Section 9817 of ARPA provides an increase for Medicaid-funded HCBS by offering states the option to claim an additional 10 percentage point increase in federal match (FMAP) for the one-year period from April 1, 2021, to March 31, 2022. To receive the higher federal funding, states cannot make changes to the amount, duration, and scope of covered HCBS; they cannot reduce HCBS provider payment rates; and they cannot make eligibility standards for HCBS programs or services stricter until all additional funds are expended. CMS also requires states to submit a spending plan and narrative that describes planned enhancement activities.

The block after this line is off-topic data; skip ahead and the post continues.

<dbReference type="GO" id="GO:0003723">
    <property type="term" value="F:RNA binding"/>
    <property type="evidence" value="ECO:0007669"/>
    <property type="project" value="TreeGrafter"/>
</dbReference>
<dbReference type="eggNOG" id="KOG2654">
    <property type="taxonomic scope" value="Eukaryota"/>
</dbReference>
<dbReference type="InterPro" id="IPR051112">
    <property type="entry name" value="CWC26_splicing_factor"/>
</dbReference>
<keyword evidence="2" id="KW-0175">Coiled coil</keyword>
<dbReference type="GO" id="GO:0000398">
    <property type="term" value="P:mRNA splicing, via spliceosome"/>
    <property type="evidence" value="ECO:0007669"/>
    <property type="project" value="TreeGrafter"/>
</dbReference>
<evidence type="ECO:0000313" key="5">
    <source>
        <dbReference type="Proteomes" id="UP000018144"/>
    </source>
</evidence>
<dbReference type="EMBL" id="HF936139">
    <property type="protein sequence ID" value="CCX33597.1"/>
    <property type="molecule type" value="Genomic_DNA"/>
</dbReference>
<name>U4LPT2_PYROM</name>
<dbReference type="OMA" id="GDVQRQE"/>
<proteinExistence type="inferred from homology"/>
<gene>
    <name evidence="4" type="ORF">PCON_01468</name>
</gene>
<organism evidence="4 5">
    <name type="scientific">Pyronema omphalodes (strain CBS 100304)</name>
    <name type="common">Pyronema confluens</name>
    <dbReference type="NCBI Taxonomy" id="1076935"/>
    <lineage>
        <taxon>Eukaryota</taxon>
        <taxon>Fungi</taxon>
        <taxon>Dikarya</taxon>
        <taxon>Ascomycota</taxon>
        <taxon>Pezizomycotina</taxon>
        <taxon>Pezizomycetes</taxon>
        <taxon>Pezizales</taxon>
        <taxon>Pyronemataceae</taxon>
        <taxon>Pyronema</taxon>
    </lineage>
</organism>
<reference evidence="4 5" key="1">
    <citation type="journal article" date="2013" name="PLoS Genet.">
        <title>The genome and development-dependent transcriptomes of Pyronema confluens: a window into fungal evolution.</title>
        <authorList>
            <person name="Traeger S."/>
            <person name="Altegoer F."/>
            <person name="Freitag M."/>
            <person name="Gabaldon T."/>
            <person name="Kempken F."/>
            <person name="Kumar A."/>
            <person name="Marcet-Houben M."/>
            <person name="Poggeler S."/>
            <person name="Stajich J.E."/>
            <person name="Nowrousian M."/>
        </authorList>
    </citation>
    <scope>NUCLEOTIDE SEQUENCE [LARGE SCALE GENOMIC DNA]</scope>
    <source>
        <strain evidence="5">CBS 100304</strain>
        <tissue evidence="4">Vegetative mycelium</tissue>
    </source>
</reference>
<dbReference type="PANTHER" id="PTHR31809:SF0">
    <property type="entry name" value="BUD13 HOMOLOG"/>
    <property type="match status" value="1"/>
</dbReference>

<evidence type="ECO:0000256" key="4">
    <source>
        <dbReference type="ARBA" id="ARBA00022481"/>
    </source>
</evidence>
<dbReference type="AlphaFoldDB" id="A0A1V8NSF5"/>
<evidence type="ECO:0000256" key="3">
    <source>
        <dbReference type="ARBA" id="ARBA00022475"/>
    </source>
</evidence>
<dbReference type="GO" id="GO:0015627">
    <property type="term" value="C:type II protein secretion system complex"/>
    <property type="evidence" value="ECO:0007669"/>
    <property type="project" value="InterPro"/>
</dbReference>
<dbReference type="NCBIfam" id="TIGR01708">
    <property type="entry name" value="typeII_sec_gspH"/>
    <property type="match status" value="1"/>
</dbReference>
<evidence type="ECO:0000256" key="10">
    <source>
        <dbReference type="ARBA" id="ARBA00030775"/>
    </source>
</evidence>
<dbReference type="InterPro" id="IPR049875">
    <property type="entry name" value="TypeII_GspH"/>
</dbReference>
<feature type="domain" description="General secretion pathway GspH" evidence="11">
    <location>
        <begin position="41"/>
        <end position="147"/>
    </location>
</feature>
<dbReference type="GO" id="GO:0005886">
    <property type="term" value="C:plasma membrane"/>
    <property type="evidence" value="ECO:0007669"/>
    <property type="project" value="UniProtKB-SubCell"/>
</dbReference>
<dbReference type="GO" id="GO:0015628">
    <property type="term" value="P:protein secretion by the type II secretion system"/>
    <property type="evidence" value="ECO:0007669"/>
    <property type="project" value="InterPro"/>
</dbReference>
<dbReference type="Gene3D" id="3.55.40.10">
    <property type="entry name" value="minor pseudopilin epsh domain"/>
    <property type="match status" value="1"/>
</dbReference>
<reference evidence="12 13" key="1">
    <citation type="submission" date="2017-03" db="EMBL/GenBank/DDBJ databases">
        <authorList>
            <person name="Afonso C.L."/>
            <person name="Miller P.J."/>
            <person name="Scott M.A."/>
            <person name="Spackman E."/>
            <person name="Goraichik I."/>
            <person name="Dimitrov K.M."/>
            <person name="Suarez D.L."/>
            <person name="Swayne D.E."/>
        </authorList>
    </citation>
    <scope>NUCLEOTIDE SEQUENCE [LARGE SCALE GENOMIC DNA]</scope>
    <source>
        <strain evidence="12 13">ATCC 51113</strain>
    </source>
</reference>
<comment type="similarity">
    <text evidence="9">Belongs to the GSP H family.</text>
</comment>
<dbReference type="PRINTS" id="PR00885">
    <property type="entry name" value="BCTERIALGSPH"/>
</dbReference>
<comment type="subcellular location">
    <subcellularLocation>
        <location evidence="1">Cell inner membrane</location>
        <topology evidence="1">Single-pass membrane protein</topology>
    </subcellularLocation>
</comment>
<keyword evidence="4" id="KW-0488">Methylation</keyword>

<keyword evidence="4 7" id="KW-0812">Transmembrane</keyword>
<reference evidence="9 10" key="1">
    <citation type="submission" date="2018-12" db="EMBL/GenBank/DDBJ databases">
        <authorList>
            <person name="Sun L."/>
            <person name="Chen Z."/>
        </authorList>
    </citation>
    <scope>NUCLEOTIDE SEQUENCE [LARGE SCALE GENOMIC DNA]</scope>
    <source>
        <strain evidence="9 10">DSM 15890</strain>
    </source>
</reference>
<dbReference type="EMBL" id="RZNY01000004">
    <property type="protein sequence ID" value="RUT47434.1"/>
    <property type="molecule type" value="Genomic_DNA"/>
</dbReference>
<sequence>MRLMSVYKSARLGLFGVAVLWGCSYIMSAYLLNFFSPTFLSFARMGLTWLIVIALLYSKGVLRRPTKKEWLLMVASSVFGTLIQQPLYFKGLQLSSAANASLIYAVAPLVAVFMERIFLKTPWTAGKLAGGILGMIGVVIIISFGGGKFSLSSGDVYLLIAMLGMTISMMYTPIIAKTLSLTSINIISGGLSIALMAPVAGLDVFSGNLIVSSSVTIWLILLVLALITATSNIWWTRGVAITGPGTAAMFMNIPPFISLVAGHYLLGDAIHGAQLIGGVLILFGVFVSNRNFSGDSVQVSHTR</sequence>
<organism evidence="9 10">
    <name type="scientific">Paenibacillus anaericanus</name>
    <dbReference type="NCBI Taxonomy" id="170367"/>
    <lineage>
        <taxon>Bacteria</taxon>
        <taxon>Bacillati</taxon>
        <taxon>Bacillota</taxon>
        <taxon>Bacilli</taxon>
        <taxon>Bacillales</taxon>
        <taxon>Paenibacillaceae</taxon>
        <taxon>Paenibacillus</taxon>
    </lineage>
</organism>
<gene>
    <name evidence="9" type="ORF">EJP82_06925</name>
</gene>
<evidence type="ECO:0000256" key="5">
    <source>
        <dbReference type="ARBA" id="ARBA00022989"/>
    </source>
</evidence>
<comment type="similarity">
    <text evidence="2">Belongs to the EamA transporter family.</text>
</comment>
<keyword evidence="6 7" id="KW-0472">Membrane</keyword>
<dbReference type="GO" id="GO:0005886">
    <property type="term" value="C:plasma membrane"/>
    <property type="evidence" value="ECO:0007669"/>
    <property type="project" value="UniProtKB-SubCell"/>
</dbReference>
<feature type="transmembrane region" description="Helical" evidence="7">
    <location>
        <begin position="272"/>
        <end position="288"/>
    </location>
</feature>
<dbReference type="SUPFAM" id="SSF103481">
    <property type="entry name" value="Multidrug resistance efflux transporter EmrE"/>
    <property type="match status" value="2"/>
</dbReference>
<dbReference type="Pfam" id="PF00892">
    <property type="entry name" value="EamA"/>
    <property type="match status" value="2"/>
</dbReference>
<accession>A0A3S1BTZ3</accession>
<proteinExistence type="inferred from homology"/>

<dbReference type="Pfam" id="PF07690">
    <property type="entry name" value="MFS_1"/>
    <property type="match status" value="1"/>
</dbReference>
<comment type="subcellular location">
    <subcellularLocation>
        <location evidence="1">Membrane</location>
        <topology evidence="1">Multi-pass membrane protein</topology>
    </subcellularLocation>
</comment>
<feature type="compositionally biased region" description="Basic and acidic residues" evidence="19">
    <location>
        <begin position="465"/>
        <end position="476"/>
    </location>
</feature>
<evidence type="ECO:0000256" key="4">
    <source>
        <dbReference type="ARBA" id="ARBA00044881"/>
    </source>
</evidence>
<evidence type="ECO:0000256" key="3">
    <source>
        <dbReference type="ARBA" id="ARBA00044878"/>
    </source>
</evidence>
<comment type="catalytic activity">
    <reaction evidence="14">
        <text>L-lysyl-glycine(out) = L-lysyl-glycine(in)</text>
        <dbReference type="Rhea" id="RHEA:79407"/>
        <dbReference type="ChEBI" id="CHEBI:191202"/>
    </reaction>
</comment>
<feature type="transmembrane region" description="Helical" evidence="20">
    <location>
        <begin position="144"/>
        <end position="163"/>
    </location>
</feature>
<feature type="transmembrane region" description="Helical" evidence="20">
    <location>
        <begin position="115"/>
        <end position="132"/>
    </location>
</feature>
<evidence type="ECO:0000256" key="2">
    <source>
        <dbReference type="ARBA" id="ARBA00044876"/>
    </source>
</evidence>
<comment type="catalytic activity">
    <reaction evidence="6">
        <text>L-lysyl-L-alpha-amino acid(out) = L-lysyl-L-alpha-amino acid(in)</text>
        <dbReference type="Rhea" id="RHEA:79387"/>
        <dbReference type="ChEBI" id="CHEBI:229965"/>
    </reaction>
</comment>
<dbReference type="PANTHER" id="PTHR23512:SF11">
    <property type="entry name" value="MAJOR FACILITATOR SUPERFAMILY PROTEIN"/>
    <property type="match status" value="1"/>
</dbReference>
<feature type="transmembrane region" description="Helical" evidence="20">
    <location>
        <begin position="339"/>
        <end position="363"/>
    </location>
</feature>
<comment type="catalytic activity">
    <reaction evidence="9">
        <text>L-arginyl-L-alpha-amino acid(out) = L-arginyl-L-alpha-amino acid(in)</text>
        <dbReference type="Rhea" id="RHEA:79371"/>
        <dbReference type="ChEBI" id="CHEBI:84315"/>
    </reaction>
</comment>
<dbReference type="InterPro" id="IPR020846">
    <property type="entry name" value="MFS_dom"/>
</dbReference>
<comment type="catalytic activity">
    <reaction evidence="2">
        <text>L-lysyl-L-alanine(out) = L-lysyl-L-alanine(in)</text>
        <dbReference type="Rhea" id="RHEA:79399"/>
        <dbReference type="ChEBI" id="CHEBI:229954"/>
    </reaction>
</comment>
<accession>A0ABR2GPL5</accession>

Notably, a state must reinvest the higher federal funding in Medicaid HCBS while maintaining the spending levels they had in place on April 1, 2021. According to CMS’s new guidance, states can now use the funds until March 31, 2025, rather than March 31, 2024, under the previous guidance.

Actions Stakeholders Can Take to Maximize the Extra Time

The updated spending deadline is grounded in a better understanding of the level of effort and time necessary for states to identify, build consensus, and implement specific actions to include in a state’s HCBS spending plan. HMA works with states, providers, health plans, and other stakeholders, including consumers, who will benefit from the additional time to make investments. Our work includes supporting states as they align the multitude of needs and priorities with the available funds and supporting robust stakeholder engagement efforts to inform the plans.